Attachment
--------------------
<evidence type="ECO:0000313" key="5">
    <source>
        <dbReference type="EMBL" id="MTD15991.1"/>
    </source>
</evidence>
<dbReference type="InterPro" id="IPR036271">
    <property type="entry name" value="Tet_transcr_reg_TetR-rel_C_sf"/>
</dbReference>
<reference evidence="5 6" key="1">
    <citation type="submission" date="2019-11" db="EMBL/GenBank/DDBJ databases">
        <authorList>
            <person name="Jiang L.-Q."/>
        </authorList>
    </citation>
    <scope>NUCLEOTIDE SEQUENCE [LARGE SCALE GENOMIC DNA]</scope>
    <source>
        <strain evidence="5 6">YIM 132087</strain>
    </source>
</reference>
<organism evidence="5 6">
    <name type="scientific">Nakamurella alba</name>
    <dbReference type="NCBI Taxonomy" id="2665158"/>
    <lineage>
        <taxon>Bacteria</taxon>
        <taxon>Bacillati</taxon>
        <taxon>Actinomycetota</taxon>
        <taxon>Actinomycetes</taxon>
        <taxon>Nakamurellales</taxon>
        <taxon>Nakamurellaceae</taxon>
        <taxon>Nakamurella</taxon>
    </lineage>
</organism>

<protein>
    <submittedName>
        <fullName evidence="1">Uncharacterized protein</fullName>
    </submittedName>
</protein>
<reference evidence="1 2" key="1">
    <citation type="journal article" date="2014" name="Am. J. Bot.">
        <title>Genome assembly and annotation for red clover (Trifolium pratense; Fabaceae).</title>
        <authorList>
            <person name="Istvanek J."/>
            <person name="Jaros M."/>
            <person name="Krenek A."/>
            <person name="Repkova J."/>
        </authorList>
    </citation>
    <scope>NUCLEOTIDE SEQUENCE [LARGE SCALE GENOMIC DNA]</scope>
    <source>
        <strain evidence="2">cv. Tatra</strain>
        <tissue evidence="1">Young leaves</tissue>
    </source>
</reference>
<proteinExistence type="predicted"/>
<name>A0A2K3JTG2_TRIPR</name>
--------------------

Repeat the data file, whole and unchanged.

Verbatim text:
<evidence type="ECO:0000313" key="5">
    <source>
        <dbReference type="EMBL" id="MTD15991.1"/>
    </source>
</evidence>
<dbReference type="InterPro" id="IPR036271">
    <property type="entry name" value="Tet_transcr_reg_TetR-rel_C_sf"/>
</dbReference>
<reference evidence="5 6" key="1">
    <citation type="submission" date="2019-11" db="EMBL/GenBank/DDBJ databases">
        <authorList>
            <person name="Jiang L.-Q."/>
        </authorList>
    </citation>
    <scope>NUCLEOTIDE SEQUENCE [LARGE SCALE GENOMIC DNA]</scope>
    <source>
        <strain evidence="5 6">YIM 132087</strain>
    </source>
</reference>
<organism evidence="5 6">
    <name type="scientific">Nakamurella alba</name>
    <dbReference type="NCBI Taxonomy" id="2665158"/>
    <lineage>
        <taxon>Bacteria</taxon>
        <taxon>Bacillati</taxon>
        <taxon>Actinomycetota</taxon>
        <taxon>Actinomycetes</taxon>
        <taxon>Nakamurellales</taxon>
        <taxon>Nakamurellaceae</taxon>
        <taxon>Nakamurella</taxon>
    </lineage>
</organism>

<protein>
    <submittedName>
        <fullName evidence="1">Uncharacterized protein</fullName>
    </submittedName>
</protein>
<reference evidence="1 2" key="1">
    <citation type="journal article" date="2014" name="Am. J. Bot.">
        <title>Genome assembly and annotation for red clover (Trifolium pratense; Fabaceae).</title>
        <authorList>
            <person name="Istvanek J."/>
            <person name="Jaros M."/>
            <person name="Krenek A."/>
            <person name="Repkova J."/>
        </authorList>
    </citation>
    <scope>NUCLEOTIDE SEQUENCE [LARGE SCALE GENOMIC DNA]</scope>
    <source>
        <strain evidence="2">cv. Tatra</strain>
        <tissue evidence="1">Young leaves</tissue>
    </source>
</reference>
<proteinExistence type="predicted"/>
<name>A0A2K3JTG2_TRIPR</name>